Shepherdia canadensis

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Shepherdia canadensis
Shepherdia canadensis 2 RF.jpg
Leaves and berries
Scientific classification edit
Kingdom: Plantae
Clade: Tracheophytes
Clade: Angiosperms
Clade: Eudicots
Clade: Rosids
Order: Rosales
Family: Elaeagnaceae
Genus: Shepherdia
S. canadensis
Binomial name
Shepherdia canadensis
  • Elaeagnus canadensis (L.) A.Nelson
  • Hippophae canadensis L.
  • Lepargyrea canadensis (L.) Greene

Shepherdia canadensis, commonly called Canada buffaloberry, russet buffaloberry,[2] soopolallie, soapberry, or foamberry (Ktunaxa: kupaʔtiǂ,[3]) is one of a small number of shrubs of the genus Shepherdia that bears edible berries.


The plant is a deciduous shrub of open woodlands and thickets, growing to a maximum of 1–4 metres (3+12–13 feet). The fruit is usually red, but one variety has yellow berries. The berries have a bitter taste.

It is a non-legume nitrogen fixer.[4]


The common name of the plant in British Columbia is "soopolallie", a word derived from the historic Chinook Jargon trading language spoken in the North American Pacific Northwest in the 19th and early 20th centuries. The name is a composite of the Chinook words "soop" (soap) and "olallie" (berry).[5]

Distribution and habitat[edit]

The species is widespread in all of Canada, except in Prince Edward Island, and in the western and northern United States, including Alaska[6] and Idaho.[7]


Some Canadian First Nations peoples such as Nlaka'pamux (Thompson), St'at'imc (Lillooet), and Secwepemc (Shuswap) in the Province of British Columbia extensively collect the berries. The bitter berries are not directly consumed but rather processed as "sxusem", also spelled "sxushem" and "xoosum" or "hooshum" ("Indian ice cream"). Collection involves placing a mat or tarpaulin below the bushes, hitting the branches, collecting the very ripe fruits, mixing with other sweet fruit such as raspberries, crushing the mixture, and then beating of the mixture to raise the foam characteristic of the dish.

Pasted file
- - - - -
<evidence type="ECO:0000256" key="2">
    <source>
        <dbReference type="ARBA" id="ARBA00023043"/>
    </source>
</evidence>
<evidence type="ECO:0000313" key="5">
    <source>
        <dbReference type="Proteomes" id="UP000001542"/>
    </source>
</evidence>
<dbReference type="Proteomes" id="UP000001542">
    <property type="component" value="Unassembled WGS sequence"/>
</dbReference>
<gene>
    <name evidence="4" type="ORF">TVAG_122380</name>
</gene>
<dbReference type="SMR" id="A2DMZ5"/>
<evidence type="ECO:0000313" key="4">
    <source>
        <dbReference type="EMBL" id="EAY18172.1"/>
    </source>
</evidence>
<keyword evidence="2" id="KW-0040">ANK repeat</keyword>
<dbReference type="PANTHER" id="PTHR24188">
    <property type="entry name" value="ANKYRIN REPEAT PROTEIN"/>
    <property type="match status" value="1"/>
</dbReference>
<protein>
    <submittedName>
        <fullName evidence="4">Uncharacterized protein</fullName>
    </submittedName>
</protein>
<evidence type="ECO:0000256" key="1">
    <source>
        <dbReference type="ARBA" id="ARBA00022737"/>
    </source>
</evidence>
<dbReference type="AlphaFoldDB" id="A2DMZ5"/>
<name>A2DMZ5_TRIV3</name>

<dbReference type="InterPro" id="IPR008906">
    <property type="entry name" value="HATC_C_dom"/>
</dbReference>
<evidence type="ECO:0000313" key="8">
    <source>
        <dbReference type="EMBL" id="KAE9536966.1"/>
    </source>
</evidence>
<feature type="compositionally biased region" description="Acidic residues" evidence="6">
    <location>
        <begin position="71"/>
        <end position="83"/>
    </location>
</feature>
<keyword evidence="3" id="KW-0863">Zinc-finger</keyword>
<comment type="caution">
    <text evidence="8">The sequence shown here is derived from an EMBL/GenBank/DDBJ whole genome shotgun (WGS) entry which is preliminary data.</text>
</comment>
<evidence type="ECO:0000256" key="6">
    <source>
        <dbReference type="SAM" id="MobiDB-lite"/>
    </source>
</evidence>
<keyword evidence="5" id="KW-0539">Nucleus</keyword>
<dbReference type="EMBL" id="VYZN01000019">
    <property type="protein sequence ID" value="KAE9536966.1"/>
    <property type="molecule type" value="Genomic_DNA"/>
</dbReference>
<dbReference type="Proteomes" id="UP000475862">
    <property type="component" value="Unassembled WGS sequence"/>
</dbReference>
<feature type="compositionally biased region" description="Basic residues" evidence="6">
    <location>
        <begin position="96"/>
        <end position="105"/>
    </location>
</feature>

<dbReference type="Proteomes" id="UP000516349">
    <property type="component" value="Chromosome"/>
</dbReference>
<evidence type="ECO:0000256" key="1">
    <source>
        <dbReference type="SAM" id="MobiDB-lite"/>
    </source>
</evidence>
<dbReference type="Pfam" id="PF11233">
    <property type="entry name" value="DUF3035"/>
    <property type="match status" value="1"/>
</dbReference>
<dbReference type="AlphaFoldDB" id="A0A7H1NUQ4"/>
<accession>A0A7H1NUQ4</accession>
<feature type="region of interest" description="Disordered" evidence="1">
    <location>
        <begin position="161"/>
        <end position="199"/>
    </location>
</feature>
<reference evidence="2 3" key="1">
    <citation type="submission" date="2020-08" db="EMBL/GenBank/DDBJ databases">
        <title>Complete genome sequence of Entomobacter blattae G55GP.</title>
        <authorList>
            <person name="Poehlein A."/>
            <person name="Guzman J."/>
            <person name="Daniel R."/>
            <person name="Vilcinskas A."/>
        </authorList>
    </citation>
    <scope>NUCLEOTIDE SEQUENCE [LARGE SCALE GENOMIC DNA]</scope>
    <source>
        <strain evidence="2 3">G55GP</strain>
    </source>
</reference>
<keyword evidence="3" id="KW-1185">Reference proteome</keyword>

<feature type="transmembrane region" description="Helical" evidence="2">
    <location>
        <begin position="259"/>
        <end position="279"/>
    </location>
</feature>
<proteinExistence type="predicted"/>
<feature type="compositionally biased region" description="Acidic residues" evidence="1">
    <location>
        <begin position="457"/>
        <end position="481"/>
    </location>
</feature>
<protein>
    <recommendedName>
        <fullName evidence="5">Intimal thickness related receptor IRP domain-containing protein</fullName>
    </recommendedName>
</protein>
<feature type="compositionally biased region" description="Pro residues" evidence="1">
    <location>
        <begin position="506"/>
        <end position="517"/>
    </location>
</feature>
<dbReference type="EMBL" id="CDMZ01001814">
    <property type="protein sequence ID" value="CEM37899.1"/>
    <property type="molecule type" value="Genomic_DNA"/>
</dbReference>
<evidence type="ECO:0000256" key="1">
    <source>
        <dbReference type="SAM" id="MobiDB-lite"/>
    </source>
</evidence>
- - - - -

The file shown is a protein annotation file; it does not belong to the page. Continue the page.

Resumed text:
The berry is both sweet and bitter, and is possibly comparable to the taste of sweetened coffee. The First Nations peoples who prepare a dish with it believe that the berry has many health properties, but the saponin chemicals it contains (which create a foam when whipped into a dessert dish)[8] may cause gastrointestinal irritation if large quantities are consumed. Native-themed restaurants in British Columbia have occasionally offered the berries on their menus.[5]

Unrelated plants in the genus Sapindus produce toxic saponins and are also commonly denominated "soapberry".[9]


  1. ^ The Plant List, Shepherdia canadensis (L.) Nutt.
  2. ^ USDA, NRCS (n.d.). "Shepherdia canadensis". The PLANTS Database ( Greensboro, North Carolina: National Plant Data Team. Retrieved 11 November 2015.
  3. ^ "FirstVoices: Nature / Environment - place names: words. Ktunaxa". Retrieved 2012-07-07.
  4. ^ "SPECIES: Shepherdia canadensis". Fire Effects Information System (FEIS). U.S. Department of Agriculture, Forest Service, Rocky Mountain Research Station, Missoula Fire Sciences Laboratory (Producer). Retrieved 10 June 2022.
  5. ^ a b Turner, Nancy J., Laurence C. Thompson, M. Terry Thompson, and Annie Z. York. 1990. Thompson Ethnobotany. Royal British Columbia Museum: Victoria. Pp. 209-11.
  6. ^ Biota of North America Program 2014 state-level distribution map
  7. ^ Benito Baeza (March 20, 2017). "Idaho Fish and Game Ask Idahoans Not to Plant Japanese Yew". KLIX. Retrieved June 4, 2017.
  8. ^ Angier, Bradford (1974). Field Guide to Edible Wild Plants. Harrisburg, PA: Stackpole Books. p. 42. ISBN 0-8117-0616-8. OCLC 799792.
  9. ^ Xu, Y; Gao, Y; Chen, Z; et al. (2021-06-02). "Metabolomics analysis of the soapberry (Sapindus mukorossi Gaertn.) pericarp during fruit development and ripening based on UHPLC-HRMS". Scientific Reports. 11: 11657. doi:10.1038/s41598-021-91143-0. PMC 8172880. PMID 34079016.

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